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Littles Law in Performance Engineering

A practical guide of the use of little's law in performance testing

  1. admin
    Little’s Law

    Little’s law was named after “John Dutton Conant Little” who was an Institute Professor at the Massachusetts Institute of Technology. Little’s law is a generic and simple law which can be applied not only to software systems but to any generic closed system.

    Little‘s law states that the average number of requests in the system(closed) is equal to the product of average number of Requests serviced per unit time and the average time each Request stays in the system.

    upload_2017-12-5_22-38-50.png



    Little‘s law holds valid only under below conditions

    - Little‘s law holds good as long as the as the Requests are not created or destroyed within the system.

    - It assumes the system to be a stable system (Rate of arrival equals rate of departure)

    It applies to any ―black box‖, which may contain any arbitrary set of components. If the box contains a single resource ( e.g.: single CPU or a single system) or if the box contains a complex system ( e.g.: internet, a city full of systems).

    Thus, Little‘s law can be applied to a software systems and can be rephrased as - The average number of users in a queuing system N is equal to the average throughput of system X, multiplied by the average response time of system R.

    Numarically,

    N = R * X

    Where,

    N = average number of users in a system

    X = average throughput or departure rate of users

    R = average time spent in the system or response time



    Modifying above stated law for performance engineering and adding think time (TT)

    N = (R + TT)* X


    Uses of Little’s law in performance engineering and testing

    1. Used for designing the test (Modelling workload) – Littles law can be used while designing the test to achieve a desired throughput and calculate appropriate think times (wait times) to be placed inside test script.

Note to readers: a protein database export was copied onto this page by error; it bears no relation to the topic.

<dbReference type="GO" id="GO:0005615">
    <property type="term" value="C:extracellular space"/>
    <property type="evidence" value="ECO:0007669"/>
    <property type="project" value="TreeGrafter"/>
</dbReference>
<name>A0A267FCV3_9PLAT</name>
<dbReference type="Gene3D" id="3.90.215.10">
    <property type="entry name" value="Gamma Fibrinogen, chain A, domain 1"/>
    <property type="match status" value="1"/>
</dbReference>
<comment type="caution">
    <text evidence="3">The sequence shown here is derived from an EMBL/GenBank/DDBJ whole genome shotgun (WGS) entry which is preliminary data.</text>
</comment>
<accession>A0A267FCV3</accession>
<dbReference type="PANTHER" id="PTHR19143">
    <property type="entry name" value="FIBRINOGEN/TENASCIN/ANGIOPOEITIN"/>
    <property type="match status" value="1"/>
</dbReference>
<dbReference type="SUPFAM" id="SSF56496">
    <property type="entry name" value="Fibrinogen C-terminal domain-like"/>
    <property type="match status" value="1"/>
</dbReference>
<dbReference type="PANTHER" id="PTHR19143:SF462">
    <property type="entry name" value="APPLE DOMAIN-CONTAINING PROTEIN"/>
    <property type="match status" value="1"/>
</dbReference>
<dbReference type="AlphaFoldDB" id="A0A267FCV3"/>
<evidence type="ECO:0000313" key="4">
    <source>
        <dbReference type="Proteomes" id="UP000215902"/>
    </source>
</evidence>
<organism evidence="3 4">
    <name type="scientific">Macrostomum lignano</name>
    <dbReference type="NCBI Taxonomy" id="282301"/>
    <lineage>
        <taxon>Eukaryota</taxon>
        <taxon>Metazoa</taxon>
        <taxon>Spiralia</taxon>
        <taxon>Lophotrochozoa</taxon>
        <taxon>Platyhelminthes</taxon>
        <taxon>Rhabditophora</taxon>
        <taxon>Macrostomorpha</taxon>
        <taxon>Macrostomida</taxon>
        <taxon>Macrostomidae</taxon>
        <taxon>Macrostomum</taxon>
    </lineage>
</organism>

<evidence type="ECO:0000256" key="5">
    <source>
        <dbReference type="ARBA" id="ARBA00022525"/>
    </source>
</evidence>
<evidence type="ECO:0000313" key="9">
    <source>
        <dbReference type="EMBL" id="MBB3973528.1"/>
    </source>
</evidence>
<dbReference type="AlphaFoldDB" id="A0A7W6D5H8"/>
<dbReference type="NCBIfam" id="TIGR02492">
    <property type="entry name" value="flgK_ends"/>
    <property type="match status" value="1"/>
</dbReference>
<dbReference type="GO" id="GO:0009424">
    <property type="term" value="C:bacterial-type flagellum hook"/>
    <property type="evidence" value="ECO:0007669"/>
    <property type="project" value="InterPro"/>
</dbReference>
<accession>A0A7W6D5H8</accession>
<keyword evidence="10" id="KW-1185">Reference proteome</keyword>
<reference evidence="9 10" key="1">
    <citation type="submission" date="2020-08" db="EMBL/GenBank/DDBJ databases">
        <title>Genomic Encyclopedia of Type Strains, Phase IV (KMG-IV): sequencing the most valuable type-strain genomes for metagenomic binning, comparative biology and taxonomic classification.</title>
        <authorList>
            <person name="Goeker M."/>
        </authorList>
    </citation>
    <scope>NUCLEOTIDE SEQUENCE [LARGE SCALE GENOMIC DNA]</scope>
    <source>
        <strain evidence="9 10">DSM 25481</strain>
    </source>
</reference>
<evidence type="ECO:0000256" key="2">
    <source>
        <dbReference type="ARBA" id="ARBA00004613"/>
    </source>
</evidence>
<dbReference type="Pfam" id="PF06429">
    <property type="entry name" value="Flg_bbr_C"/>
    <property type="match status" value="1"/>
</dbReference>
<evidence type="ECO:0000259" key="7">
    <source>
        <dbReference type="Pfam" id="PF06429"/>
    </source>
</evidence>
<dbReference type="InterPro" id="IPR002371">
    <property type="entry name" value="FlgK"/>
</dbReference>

2. Used for validating the correctness of test – Every performance test should be verified for correctness by applying littles law on to the results.


    Some practice questions –

    Problem 1 :Customers exit from a bank at an avg. rate of 2/min. They spend an average of 10 min in the bank. What is the average number of customers in the bank at any time? Assume a stable system.

    Solution : Rate of input customers = X = 2/min

    Time to service = R = 10 Min

    By littles law : N=R*X

    N= Number of customers inside bank = 10 * 2 = 20 Customers!

    Problem 2 – Determine Concurrent Users in a performance test based on following data-

    A system at processes 1000 Transactions/Hour with an average response time of 5s per transaction. The average Think Time per user is = 10s. What is the number of concurrent users on the system?



    Throughput or X = 1000/3600 = 0.27 TPS (Transactions Per Second)

    From Littles Law : N = [R + TT] * X


    Applying the equation: N = [ 5 + 10 ] * 1000/3600 = 4.16

    The above system has approximately 4 concurrent users inside the system at any given point of time.


    Problem 3 – How to validate software Performance Test Results:

    Below details were collected during a test for constant load, Predict if the test was correctly executed or not?

    Peak User Concurrency = 400

    Average Transactional Response Time = 10s

    Average User Think Time = 10s

    Peak Transactional Throughput ( as recorded by the tool) = 10 TPS

    Solution: Try applying littles law to the above results

    N = [R + TT] * X

    Solving right hand side = [10 + 10] * 10 = 200 Users

    This is not equal to left hand side. Hence it can be predicted that something went terribly wrong with this test.

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